Premier League chief executive Richard Masters has shed more light on the details of yesterday’s five-hour meeting between its shareholders.
Everything from neutral stadiums to player safety was discussed as ‘Project Restart’ was dissected by the top flight’s 20 clubs.
While there’s an air of optimism that football can return in June, it’s clear that many issues need to be resolved quickly.
We’ve jotted down what Masters had to say on the biggest sticking points and provided a little context for each.
TV revenue loss
“Whatever happens, there’s going to be significant loss of revenue for clubs. That is inevitable.”
Finishing the season behind closed doors isn’t going to be enough to fulfil all the stipulations of the original contracts with broadcasters who, unsurprisingly, are trying to recoup some of their outlay as a result of this lengthy hiatus. The BBC says Richard Masters informed clubs they should expect to repay an estimated £340m to domestic and international broadcasters. If that bill is shared equally, it’ll mean a bill of £17 million. Whether they’ll need to stump up the cash immediately or if it’ll be shaved off their next pay cheque remains to be seen.
“What was agreed was that players can extend their contracts until the end of the season. It must be agreed by both parties.”
An agreement has been reached that player contracts ending on 30 June can be extended to the end of the 2019-20 season, whenever that may be. The main stipulation is that the agreement is reached before 23 June. In Arsenal’s case, that will mean extending the loan deals of Dani Ceballos, Pablo Mari and Cedric Soares. While the only ‘first team’ Gunner out of contract this summer is Matt Macey, the Premier League have been concerned about the situation because up to a fifth of its players could have been out of contract – and thereby free agents – in the middle of a possible run-in.
It’s worth pointing out that any players returning from their loan – for example, William Saliba who has no football in France because the season is over – can’t feature for us this season.
Return to training
“It is possible, yes.”
That was Masters’ response when asked if players could resume training by next Monday. In what form training would be allowed, it’s not clear, but if clubs are eyeing a mid-June resumption then standard sessions – done as a collective and featuring ball work – will have to start soon. Even if they did start on Monday we’re talking about less than a month to get players back to match fitness.
“We think we are going to be able to create that safe environment. But we need to talk to players about it. So as I said earlier, it is right the players voice their concerns. It is right that they will have concerns and questions and we need to hear those first.”
While players haven’t been sitting on their arses – we know Arsenal sent its first team squad everything they need to follow personal fitness programmes – the fact they’ve gone two months without matches and their usual high-intensity group sessions mean they are at greater risk of succumbing to an injury if forced into action prematurely.
They, like everyone else, are also at risk of being infected by coronavirus. Prior to yesterday’s meeting, club medics asked for clarity over medical protocols, testing and player welfare. The Telegraph (£) reported last week that The Doctors Laboratory (TDL), part of the Sonic Healthcare group that operates testing for the Bundesliga, has been selected to carry out testing of all Premier League players at a cost of £4 million.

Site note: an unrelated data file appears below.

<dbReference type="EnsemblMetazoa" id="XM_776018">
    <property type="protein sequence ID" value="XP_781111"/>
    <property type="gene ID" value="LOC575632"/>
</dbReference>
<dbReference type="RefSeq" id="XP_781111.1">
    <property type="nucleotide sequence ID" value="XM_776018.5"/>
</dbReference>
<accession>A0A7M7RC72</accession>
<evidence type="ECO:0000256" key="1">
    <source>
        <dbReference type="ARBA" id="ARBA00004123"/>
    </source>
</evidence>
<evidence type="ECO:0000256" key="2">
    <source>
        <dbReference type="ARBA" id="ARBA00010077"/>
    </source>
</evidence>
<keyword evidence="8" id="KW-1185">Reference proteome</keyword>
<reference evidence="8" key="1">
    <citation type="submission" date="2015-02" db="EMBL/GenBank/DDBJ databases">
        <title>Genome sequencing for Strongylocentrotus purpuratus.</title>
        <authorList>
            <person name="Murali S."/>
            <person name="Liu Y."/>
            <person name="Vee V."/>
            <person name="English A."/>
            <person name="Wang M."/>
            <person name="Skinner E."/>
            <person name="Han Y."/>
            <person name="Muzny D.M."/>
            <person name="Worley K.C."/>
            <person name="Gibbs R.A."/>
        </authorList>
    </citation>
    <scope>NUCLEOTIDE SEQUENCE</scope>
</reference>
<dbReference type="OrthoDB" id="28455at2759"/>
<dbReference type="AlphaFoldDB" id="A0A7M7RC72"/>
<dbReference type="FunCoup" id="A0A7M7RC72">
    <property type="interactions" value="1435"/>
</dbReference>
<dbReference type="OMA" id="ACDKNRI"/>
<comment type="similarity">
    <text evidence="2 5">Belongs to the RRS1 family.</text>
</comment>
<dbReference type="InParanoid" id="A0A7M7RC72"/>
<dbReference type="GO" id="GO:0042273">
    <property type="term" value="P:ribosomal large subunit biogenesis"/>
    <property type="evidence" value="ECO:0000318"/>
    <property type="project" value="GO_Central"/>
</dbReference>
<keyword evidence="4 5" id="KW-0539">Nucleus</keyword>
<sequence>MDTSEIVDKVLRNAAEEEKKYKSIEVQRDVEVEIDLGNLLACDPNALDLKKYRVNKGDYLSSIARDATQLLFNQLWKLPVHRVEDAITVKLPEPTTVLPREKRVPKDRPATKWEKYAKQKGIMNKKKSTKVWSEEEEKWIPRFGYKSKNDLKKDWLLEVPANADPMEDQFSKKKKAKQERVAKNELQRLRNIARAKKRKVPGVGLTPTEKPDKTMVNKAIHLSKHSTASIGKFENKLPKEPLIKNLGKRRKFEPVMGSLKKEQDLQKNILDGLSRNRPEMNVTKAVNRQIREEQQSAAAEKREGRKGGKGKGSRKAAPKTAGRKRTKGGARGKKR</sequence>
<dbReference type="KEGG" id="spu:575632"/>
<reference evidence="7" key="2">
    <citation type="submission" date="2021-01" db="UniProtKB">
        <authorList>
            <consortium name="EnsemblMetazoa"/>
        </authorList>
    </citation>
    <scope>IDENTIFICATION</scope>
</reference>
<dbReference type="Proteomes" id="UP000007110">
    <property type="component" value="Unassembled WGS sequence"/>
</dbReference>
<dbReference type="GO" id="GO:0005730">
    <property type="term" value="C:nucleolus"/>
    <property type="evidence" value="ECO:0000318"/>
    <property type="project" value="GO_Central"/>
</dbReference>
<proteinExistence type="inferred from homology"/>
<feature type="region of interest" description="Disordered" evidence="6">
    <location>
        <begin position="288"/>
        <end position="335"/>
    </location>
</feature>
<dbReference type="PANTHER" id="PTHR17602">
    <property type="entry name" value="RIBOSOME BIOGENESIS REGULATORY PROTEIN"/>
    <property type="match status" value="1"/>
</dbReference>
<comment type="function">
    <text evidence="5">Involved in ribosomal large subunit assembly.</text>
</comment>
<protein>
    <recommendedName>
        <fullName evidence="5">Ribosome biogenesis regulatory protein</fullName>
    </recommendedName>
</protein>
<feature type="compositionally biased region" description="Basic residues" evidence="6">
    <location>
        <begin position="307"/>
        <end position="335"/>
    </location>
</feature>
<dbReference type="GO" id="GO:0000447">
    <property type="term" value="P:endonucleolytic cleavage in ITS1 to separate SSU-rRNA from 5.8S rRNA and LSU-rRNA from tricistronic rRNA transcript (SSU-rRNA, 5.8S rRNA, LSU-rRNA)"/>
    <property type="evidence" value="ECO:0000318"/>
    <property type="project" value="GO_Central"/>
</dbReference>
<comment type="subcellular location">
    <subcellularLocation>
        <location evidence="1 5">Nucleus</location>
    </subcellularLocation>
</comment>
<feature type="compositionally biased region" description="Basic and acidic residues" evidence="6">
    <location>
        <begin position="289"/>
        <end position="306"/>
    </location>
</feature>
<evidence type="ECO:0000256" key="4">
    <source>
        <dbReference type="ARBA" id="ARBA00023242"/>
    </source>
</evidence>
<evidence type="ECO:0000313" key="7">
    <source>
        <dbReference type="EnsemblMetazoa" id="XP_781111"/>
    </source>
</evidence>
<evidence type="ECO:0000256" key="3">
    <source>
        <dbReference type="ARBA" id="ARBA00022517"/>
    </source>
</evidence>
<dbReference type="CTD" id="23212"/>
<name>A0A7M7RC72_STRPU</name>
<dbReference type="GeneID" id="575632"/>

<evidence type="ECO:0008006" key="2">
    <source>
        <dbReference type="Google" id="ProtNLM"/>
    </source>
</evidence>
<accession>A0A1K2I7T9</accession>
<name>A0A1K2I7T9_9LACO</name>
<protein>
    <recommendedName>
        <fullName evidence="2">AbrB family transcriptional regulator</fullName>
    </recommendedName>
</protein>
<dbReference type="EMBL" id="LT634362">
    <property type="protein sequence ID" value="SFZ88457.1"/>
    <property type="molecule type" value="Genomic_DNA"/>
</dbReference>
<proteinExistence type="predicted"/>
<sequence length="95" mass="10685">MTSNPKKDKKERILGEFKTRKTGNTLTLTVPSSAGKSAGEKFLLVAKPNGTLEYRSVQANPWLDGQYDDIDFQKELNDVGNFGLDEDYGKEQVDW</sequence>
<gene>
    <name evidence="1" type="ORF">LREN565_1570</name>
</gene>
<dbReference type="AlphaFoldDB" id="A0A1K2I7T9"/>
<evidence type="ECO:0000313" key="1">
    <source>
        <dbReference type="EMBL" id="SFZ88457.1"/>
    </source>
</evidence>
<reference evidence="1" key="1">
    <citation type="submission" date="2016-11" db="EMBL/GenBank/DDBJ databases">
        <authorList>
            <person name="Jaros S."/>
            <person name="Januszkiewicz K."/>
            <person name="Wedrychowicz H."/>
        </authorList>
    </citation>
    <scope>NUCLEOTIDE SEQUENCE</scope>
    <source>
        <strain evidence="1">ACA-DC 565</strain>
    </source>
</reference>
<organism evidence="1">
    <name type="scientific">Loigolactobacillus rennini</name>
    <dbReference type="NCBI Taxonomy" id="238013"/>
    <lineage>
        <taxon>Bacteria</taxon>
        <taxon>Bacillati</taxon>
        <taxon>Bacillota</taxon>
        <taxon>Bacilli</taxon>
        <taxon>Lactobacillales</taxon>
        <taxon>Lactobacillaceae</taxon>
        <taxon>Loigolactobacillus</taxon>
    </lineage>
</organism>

The Athletic says that this drive-through process began this morning at Wolves’ training ground. Mouth and nose swabs have been taken and will be processed in London. With testing will come further positive cases. At the weekend Brighton confirmed a third player had contracted the virus.
Most players are said to be itching to get back to action, but that doesn’t mean all of them will be. If there are concerns about a return you can be sure the PFA will raise them but the Premier League aren’t expecting their plans to be vetoed.
“All clubs would prefer to play at home and they accept it’s an issue to be addressed. That pretty much summarises it.”
While the government has advised that matches should take place at eight to 10 neutral venues to minimise the strain on the police and authorities, no agreement has been reached with the clubs on the issue. The bottom six, fearful of losing home advantage with relegation looming, are not in favour while other clubs have concerns, especially if the situation were to carry into next season.
With clubs in Germany allowed to play in their own arenas, the Premier League has said it’ll talk to the government about maintaining home and away fixtures. The Foreign Secretary Dominic Raab said recently that the return of sport “would lift spirits of the nation”. With an agreement over neutral venues unlikely, you suspect the Premier League will play on this if necessary. Despite the potential safety issues will the government want to look like the big blocker to football’s return? Probably not.
Whatever happens, it seems pretty likely there won’t be fans at matches in 2020 and possibly until there’s a vaccine.
Return of matches
“A really strong collective will to complete the season remains”.
The government outlined plans that could see sports resume behind closed doors from 1 June, if its criteria for easing Step One of its lockdown restrictions are met.
Clubs and players won’t be ready for that date but it does sound like games could resume in a month’s time, assuming all the issues we’re listing here can be resolved.
If they can’t then curtailing the season, isn’t off the table. Nobody wants that, not even the struggling clubs, because the FA have hinted that they will enforce relegation based on sporting merit (current standings / points-per-game).
More talks. More talks. More talks. And a possible return to training.